It was a record Harrison didn't mind seeing broken.
"It's great," said Harrison, who watched the game from Acrisure Stadium. "Records are meant to be broken and that was one I was happy to see go down. It's guys that played here wanting to see guys that are currently playing do better and greater things than what the previous group did and holding up what that Steelers' lore is."
Watt was grateful to have Harrison see him break the record and for his support.
"It really is special," said Watt. "I am so thankful that Deebo (Harrison) is so accepting and happy for me. He helped me when he was here, and he didn't have to. But he really took me under his wing and was able to help me grow and develop as a player as a rookie.
"And we've continued a relationship here over the last couple of years as well. And it's the Deebo way. I didn't even know he was there. And what's so cool about it is I'm sure he didn't care that anyone knew he was there. It was just one of those things that I appreciate about him. I really do."
He wasn't the only one watching. J.J. was watching as well, enjoying retirement and focusing even more on watching his 'baby' brother play.
"I love sitting down and watching him," said J.J. Watt, who is working as an analyst on CBS' NFL Today. "Even in Week 1, we have 10 screens in front of us with all of the games on at CBS. But at our individual station we have a television, and you get to choose what game is on it. Obviously, mine is on the Steelers and I get to just sit there and watch every single play. I can break down film afterwards. I really enjoy sitting down and watching him play. It's a lot of fun for me."
And when he sees him record a sack, well, his words say it all.
"It's the best," said J.J. Watt. "I love it. Because I know how hard he works, and I know how hard it is to be successful in this league, I think that is the biggest part of it. I know how incredibly impressive it is what he is doing. I don't know if everybody fully understands how impressive the things that he is doing are, and I do. I think that is why I get so excited every time he makes these plays. I am like, 'Are you kidding me, he just had three sacks in the first game of the season against one of the best teams in the league, two forced fumbles.' And everybody is like, yeah, that's T.J., he plays a great game.
"But I know every single workout, and every single practice and rep that went into that. I know how hard that is. I think that is why I have so much fun with it. Now it's a chance for me to live vicariously through him now that I am done."
Watt smiled when he heard that. Because he has been there.
"That's exactly how it was for me watching J.J. play for so many years. And it's kind of cool that the roles get flipped a little bit," said Watt. "I would always watch games and he would have these insane plays, sack fumbles and touchdowns. I would be excited, but I would always think this is normal. This is just what my brother does. Like, I didn't truly appreciate it until I got to the NFL.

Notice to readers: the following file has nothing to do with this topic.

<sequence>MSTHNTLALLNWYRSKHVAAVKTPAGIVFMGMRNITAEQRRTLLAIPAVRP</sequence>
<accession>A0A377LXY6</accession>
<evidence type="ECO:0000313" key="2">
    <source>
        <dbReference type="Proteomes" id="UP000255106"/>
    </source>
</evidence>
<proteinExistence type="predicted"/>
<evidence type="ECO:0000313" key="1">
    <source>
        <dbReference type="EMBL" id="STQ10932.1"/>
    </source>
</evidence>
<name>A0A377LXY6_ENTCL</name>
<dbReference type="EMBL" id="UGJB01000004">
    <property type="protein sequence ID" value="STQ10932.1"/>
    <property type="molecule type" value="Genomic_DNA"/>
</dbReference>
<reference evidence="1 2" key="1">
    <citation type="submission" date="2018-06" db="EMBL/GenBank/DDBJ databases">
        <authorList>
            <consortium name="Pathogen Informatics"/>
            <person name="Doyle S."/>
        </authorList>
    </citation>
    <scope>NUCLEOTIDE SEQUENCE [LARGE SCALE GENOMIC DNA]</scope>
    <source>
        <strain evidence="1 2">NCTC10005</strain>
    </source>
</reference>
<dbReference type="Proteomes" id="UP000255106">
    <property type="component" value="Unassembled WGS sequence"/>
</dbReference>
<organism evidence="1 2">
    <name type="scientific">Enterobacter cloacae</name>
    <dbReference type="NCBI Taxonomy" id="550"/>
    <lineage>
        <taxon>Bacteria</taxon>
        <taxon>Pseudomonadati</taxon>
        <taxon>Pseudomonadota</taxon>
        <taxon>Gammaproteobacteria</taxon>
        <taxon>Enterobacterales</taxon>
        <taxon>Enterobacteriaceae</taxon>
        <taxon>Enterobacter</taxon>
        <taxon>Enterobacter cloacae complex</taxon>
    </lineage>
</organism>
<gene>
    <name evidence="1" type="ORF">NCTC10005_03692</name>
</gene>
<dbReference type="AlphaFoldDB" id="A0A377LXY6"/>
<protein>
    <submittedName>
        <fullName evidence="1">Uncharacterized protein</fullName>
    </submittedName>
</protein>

"I think that's why it's so special between all of my brothers, is that we know, we've been in these locker rooms, we've been in the stadiums. We know how hard these plays are to make. So, when we make them, we respect the crap out of each other for it."
Watt knows his brother isn't the only watching closely. That is why when he gets on the field for every game, he flips a switch, going from the kid from Pewaukee, Wisconsin to NFL superstar because he wants to give it his all.
"He flips that switch all right," said Highsmith. "You don't want to mess with him when he is on the field, especially if you are the opposing team. I feel bad for tackles who have to block him.
"He brings energy. It's contagious. When he does the, 'Who ride, We ride,' before every game, it really pumps us up. I love that. If you are looking for some juice, he will definitely bring it."
There is as reason he does.
"I think that's the number one thing that people will say, especially lately about me," said Watt. "My dad always said you have to be able to flip a switch when you get out on the football field.
"I always try to carry myself a certain way off the football field, but on the field, I try to flip that switch and just let everything take over. I kind of black out sometimes. I don't know what I say, I don't know what I do. I try to have as much fun as possible. I know there's such a short amount of time that I get to play this game and I put so much work, effort and energy into this game.
"Come game day, there's moments where I'll think about all the fans that are here. One game I was looking in the crowd because I felt like I was kind of in a lull. I saw a little kid wearing No. 90, holding this sign that says this is my first Steelers game.